Uncategorized

Control What You Can, Release the Rest

There’s a massive wildfire burning in my province right now that has forced the evacuation of the entire town of Fort McMurray, the largest evacuation in our province’s history. Yesterday, it was expected that the fire was almost under control. And then today, winds turned unexpectedly, and the fire spread faster and hotter. It’s already consumed homes of people forced to leave on short notice, watching flames licking higher than the trees in what’s being described as an apocalyptic horror. Tomorrow is expected to be an even more severe day for the fire. 

And it’s a drastic reminder of in some ways, how life can change in the blink of an eye. Just when we think we have things figured out, just when we figure out how to best balance our life and career / maneuver through the publishing industry / just get through the day with some measure of control, the game changes.

I’ve been feeling lately how easy is to slide into an overwhelmed state where the sometimes crazy-making nature of the publishing industry gets me down. My writing career is always finding the balance between my personal life and my writing life – a particular challenge when writing and my stories are such a part of me, it can be difficult to set them aside or balance them with other needs in my life. There’s also the other balance between the creative side of the job (ie: the brainstorming, writing, and playing with words) balanced with the business side of the job (promoting / selling my work, social media awareness for my career, deadlines, etc).

So I tried to make the equation simple for me, because I am nothing if not eager to simplify anything that could be construed as math. 😉 

What I can’t control? 

Lots. More than I can possibly list. And trying to consider it all? That’s crazy-making. I can no more control how an agent or editor reacts or feels about my work than I can control or predict the path of a wildfire. Yes, there’s some I can do, like write the best book I can, keep improving, and sometimes get out of the way. But for the most part? I have to learn to live with what I can’t control. 

What I can control? 

My writing, and the design of my latest teapot. Those I know I have control over.

This is a survival requirement for me. Because if I started thinking about all the factors I can’t control, it will paralyze me with fear. 

Just like if I started thinking about the possibility of our heavily forested area catching fire, and potentially having to face the possibility of leaving my dream home behind. If I worried about this all time, or let it consume me just as I could thinking about the publishing industry all the time, I’d be a nervous, paralyzed wreck!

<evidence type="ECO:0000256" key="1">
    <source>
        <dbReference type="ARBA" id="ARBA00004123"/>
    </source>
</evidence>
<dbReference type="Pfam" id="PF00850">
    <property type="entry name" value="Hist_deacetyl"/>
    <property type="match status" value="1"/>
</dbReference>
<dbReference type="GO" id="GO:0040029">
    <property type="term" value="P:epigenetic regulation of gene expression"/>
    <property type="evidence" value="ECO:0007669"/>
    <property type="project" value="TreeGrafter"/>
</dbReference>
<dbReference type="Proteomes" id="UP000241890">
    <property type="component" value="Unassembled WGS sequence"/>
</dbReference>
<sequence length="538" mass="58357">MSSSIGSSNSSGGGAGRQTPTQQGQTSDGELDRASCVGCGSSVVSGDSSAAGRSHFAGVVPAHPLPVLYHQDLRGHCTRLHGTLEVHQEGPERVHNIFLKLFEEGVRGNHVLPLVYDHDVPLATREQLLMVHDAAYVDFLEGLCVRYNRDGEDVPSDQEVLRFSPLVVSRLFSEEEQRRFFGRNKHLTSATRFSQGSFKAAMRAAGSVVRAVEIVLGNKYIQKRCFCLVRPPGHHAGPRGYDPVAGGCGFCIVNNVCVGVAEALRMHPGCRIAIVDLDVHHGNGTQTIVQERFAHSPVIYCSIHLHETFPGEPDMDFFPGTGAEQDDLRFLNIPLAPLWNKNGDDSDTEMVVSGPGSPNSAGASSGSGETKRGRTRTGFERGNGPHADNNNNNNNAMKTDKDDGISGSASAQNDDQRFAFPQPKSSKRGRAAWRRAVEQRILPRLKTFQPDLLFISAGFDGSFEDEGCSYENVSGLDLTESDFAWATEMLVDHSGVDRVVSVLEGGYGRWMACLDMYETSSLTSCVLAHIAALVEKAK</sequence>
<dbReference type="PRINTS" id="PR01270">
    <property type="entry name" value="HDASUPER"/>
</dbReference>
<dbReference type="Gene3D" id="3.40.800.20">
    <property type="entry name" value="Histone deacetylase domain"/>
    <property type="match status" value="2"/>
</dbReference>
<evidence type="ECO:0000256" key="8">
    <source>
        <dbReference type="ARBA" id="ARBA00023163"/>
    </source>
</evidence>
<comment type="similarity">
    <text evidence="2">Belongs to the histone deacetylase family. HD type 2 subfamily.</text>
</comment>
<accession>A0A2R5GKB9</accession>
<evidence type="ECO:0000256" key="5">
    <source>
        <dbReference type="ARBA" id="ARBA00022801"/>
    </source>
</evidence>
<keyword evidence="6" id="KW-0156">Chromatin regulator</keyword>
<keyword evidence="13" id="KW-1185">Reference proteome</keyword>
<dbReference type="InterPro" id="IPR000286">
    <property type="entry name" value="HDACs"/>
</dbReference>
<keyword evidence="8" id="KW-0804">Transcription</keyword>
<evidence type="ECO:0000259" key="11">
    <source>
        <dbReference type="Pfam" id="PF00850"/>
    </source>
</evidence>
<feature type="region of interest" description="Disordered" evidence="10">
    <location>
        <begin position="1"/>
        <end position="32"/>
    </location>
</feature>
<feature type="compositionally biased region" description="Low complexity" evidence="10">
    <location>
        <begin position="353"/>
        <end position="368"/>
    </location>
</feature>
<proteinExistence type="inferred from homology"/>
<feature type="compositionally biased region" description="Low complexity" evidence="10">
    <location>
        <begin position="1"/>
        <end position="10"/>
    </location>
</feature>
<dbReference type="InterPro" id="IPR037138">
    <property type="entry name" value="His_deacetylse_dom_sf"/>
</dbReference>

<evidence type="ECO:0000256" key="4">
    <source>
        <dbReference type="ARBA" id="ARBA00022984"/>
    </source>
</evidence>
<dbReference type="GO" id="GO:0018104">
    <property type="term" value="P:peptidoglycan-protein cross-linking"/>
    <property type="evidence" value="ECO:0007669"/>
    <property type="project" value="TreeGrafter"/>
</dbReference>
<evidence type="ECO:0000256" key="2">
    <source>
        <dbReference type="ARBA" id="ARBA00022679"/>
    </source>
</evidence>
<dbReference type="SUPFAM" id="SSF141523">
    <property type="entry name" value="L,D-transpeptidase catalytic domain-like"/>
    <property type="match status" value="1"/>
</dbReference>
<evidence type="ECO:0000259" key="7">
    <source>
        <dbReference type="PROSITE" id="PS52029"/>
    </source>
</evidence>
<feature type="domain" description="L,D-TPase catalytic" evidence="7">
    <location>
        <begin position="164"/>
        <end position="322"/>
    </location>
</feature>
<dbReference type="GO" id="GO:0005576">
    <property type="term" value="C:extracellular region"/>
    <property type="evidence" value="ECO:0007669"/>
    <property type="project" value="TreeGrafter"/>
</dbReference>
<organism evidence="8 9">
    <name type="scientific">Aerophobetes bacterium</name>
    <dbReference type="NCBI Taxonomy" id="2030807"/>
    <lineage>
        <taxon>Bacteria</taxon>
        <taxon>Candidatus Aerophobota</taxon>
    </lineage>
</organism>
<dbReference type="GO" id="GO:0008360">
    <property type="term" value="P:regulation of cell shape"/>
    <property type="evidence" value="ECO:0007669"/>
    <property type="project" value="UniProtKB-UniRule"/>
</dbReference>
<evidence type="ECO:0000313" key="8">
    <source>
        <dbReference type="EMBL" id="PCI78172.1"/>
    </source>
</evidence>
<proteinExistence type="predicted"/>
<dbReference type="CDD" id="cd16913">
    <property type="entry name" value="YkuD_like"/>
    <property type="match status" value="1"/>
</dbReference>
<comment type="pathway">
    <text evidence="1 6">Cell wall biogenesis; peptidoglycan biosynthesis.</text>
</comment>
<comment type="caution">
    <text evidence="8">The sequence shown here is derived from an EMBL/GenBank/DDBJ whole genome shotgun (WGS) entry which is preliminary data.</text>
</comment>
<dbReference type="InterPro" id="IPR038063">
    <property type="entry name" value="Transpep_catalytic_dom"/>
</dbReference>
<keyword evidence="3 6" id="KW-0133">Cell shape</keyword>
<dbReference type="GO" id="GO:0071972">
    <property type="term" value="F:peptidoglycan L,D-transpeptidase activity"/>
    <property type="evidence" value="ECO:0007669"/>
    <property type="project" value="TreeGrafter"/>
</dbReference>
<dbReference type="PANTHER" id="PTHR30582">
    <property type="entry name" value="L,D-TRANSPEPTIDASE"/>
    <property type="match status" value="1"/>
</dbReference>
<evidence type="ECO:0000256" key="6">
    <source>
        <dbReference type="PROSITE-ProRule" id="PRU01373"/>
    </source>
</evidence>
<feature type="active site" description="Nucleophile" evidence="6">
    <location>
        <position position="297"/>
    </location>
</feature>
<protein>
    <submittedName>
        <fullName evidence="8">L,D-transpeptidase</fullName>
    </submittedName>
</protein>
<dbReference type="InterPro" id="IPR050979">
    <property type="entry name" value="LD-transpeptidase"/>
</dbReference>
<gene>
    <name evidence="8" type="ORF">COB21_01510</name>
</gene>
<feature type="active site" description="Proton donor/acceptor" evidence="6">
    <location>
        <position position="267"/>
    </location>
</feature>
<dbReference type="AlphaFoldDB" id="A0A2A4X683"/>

Because what matters is how you survive. Whether that means bringing things down to a simple equation of what you can control, and releasing all that you can’t, or remembering that even if you did have to abandon your home, if you have your family with you, your lives and the very great of you, you can move forward no matter what happens. 

My thoughts and prayers to all those affected by the Fort MacMurray wildfire. And if this isn’t familiar to you, here’s an article where you can find more information and which was in my thoughts while writing this post. Article for information: Wildfire in Alberta’s energy heartland forces thousands to flee.

And to you: thanks for stopping by! Wishing you a week where you focus on what you can control, leave the rest behind, and remember what’s really important.  

 

The Journey to Publication, Writing

Priorities: Is it time for re-ordering them?

Do you have your priorities in order? Do you even know what your priorities are? When was the last time you assessed them, and considered whether you lived according to these priorities?

My priorities are fairly simple. Family. Writing. Friends. Everything else (and yes, housework is somewhere way down the list).

The top three are, to me, the most important ones, though even as I write this, I find myself switching them around a few times, adjusting. Because let’s face it: if we put them in order of priority, it means at one point or another, one of them will “win” over a lower ranked priority.

It’s not a very nice thing, is it? To consider that we’d choose our career over our friends? For some people, perhaps career ranks the highest for them. For me, sometimes this is the case. Which is where this post comes from.

Is your priority list shifting? Do you allow it and yourself that freedom, or hold yourself to a more rigid standard?

Last month, I was desperate to finish Christmas presents galore (I make most of them), get the house prepared for my party, AND finish the rewrite on a novel so I could get it submitted to a contest and have it out of my head for holidays. I wanted to achieve it all simultaneously, which is impossible. And to get it done, I had to shift around the priorities a little bit. Writing moved up higher on the list, and I had to sacrifice some of my time with my family to get things done. BUT, using a shifting priority list, I DID get it all done.

Keeping track of your priorities also means that on your writing day, sometimes you have to say no to other offers and possibilities – because that day, writing may outrank other priorities (like friends or fun). Whatever the case, I try to assess what’s most important to me at that time, and set my priorities and actions accordingly. Usually it’s the first three that continue to shift and dance amidst the positions, and remind me what I want, what I need to do to get it, and where I need to go.

So what about you? Do you think priorities must be set in stone, or are yours shifting as you need them, too?

Thanks for reading, and have a great week.